Patient Reviews VS Satisfaction Surveys

Just like a majority of careers, you’re often reviewed and held accountable for your actions. In the case of healthcare professionals, patients have a variety of ways that they can review their experience. Some will opt to will out a patient review online, after completing treatment. Others will opt to fill out the patient satisfaction survey that is often given to a patient prior to discharge. While you can’t necessarily force patients to choose one option or the other, it’s still important to know the pros and cons of each. Below we’ll take a look at patient reviews VS satisfaction surveys so you can see how you and your practice are graded.

Patient Reviews VS Satisfaction Surveys

Patient Reviews

I’m sure you’ve heard of the review site Yelp or Angie’s List. Both of these are websites designed to allow customers to review a business at any time. Since your patients are your customers and your practice is the business, it’s no surprise that there are plenty of patient review sites that give them the opportunity to review the treatment they received while in your care. Online physician reviews have become a popular resource for patients seeking information about medical options, with 1 in 6 physicians being rated. When it comes to the patient reviews VS satisfaction surveys, these patient reviews can be performed at any time.

The fact that these reviews can be submitted at any time usually leaves health professionals provided. Some enjoy the fact that former patients can submit a review. These sites can also help bring in more patients, in turn keeping their practice thriving. Others will see these sites simply as a place to bash former health professionals. Some might give a negative review simply because they were not miraculously cured right away.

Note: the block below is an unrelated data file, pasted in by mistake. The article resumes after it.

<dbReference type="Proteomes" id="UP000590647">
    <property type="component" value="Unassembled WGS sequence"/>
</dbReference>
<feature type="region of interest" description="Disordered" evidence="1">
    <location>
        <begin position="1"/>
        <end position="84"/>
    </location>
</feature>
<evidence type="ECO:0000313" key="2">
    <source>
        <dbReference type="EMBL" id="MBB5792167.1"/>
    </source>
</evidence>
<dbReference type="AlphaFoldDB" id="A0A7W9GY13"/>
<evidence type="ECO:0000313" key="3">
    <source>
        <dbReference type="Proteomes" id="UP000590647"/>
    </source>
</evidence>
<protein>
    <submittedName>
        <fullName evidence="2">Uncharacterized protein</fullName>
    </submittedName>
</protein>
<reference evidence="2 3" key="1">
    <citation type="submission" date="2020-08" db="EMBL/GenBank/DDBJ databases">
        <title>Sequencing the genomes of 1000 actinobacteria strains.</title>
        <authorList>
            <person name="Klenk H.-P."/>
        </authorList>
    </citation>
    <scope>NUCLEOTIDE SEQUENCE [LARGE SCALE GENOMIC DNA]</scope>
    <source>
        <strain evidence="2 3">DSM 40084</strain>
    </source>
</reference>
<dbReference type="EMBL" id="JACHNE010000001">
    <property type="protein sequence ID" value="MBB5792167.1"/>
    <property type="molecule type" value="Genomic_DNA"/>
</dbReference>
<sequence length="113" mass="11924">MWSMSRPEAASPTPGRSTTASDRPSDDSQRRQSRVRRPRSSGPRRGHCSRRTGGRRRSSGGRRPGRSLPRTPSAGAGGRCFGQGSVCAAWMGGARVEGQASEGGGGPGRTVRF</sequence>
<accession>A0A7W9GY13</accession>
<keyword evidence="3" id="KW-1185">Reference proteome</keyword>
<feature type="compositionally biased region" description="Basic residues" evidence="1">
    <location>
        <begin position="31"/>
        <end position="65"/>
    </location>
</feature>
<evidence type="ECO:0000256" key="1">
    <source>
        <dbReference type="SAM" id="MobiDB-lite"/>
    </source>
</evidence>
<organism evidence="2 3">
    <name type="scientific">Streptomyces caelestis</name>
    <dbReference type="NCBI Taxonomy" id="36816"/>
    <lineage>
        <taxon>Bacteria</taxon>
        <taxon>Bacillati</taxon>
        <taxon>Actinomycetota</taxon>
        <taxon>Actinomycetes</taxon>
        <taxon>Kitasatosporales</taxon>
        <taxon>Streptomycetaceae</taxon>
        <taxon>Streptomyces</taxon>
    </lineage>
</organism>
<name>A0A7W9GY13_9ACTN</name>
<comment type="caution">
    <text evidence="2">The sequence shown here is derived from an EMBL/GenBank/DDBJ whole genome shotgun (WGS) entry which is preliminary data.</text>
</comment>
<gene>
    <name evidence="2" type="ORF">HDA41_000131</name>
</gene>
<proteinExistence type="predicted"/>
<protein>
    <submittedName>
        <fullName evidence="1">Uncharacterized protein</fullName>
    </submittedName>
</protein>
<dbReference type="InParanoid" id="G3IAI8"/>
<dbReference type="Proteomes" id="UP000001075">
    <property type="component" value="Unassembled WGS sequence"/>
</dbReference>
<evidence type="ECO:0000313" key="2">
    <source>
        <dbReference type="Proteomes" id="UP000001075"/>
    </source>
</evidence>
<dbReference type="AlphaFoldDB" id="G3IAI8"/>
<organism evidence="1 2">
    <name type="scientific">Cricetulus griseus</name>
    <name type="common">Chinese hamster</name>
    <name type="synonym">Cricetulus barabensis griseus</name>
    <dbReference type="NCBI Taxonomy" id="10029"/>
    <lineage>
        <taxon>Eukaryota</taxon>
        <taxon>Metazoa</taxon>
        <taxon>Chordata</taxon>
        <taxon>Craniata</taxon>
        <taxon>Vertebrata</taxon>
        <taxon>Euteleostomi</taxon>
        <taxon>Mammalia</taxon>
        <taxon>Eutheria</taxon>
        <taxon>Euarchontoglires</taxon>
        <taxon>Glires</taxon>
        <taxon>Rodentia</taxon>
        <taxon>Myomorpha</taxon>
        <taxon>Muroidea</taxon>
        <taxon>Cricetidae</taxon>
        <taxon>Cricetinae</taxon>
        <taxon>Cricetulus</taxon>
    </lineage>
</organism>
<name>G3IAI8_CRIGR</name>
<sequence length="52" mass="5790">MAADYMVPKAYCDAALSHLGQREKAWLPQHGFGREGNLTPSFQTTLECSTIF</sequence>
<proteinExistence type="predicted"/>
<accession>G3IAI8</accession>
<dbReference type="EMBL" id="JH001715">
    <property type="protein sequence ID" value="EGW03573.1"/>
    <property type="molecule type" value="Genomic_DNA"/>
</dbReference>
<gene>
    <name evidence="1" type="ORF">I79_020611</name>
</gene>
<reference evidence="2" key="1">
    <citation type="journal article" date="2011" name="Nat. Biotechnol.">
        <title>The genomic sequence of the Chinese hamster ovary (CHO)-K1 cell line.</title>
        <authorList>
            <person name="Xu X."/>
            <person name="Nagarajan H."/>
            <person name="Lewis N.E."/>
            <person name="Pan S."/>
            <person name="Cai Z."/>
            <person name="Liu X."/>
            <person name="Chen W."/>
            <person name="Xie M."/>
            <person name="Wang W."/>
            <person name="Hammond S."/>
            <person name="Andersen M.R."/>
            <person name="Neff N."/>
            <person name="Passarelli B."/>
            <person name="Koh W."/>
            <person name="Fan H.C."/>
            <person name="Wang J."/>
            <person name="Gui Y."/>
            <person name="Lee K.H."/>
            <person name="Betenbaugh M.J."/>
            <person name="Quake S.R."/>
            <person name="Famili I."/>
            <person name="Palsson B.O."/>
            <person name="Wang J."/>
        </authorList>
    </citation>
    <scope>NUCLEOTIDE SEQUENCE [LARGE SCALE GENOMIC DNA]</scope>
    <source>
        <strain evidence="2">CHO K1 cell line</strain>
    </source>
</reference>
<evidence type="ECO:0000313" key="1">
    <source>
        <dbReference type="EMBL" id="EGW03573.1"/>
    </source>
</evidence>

patient reviews VS satisfaction surveys

Luckily, these sites do have a vetting process to ensure that non-patients aren’t tainting your practice with made up reviews. Most sites will require that reviewers submit a receipt and some other information to prove that they were under the care of the health professional they are reviewing.

Satisfaction Surveys

Satisfaction surveys have been around for many years, and it’s one way that a health facility can determine areas of opportunity when it comes to improving care. The importance of patient satisfaction has increased in recent years, particularly with the implementation of Hospital Value-Based Purchasing (HVBP), part of CMS’ effort to link Medicare payment to a value-based system. Essentially, the better you satisfy your patients, the better assistance you’ll get from the government.

As many deal with the rising cost of health insurance, you can expect patients to be extra vigilant when it comes to the care they’re receiving. If you were spending a lot of money, you’d certainly want to ensure that you’re getting the best possible care.

In the patient reviews VS satisfaction surveys, it’s always important to think about the timing. Satisfaction surveys focus on immediacy. This means that you’ll get immediate consumer feedback from patients. One downside of having patients fill these surveys immediately after finishing treatment is the tendency to think emotionally. After receiving care, regardless of the severity, or the emotional toll it took, patients have a tendency to think emotionally. This is why satisfaction surveys can become skewed based on the emotions of patients.

Final Note

One final thing to consider is a survey published by the Mayo Clinic. According to the survey published this month, negative online physician reviews do not correlate with patient satisfaction surveys. Of the 2,148 physicians analyzed, 113 had negative online reviews spanning 28 departments. Results showed no statistical difference in overall scores or sources for patient communication and interaction. This is also something to consider. While there are various ways to that patients can review your performance, the first thing on your mind should be providing the best possible care.

If you’d like to chime in on the patient reviews VS satisfaction surveys debate, feel free to comment below. If you’re interested in a healthcare profession, be sure to check out our “jobs” page as well!

Author: Troy Diffenderfer

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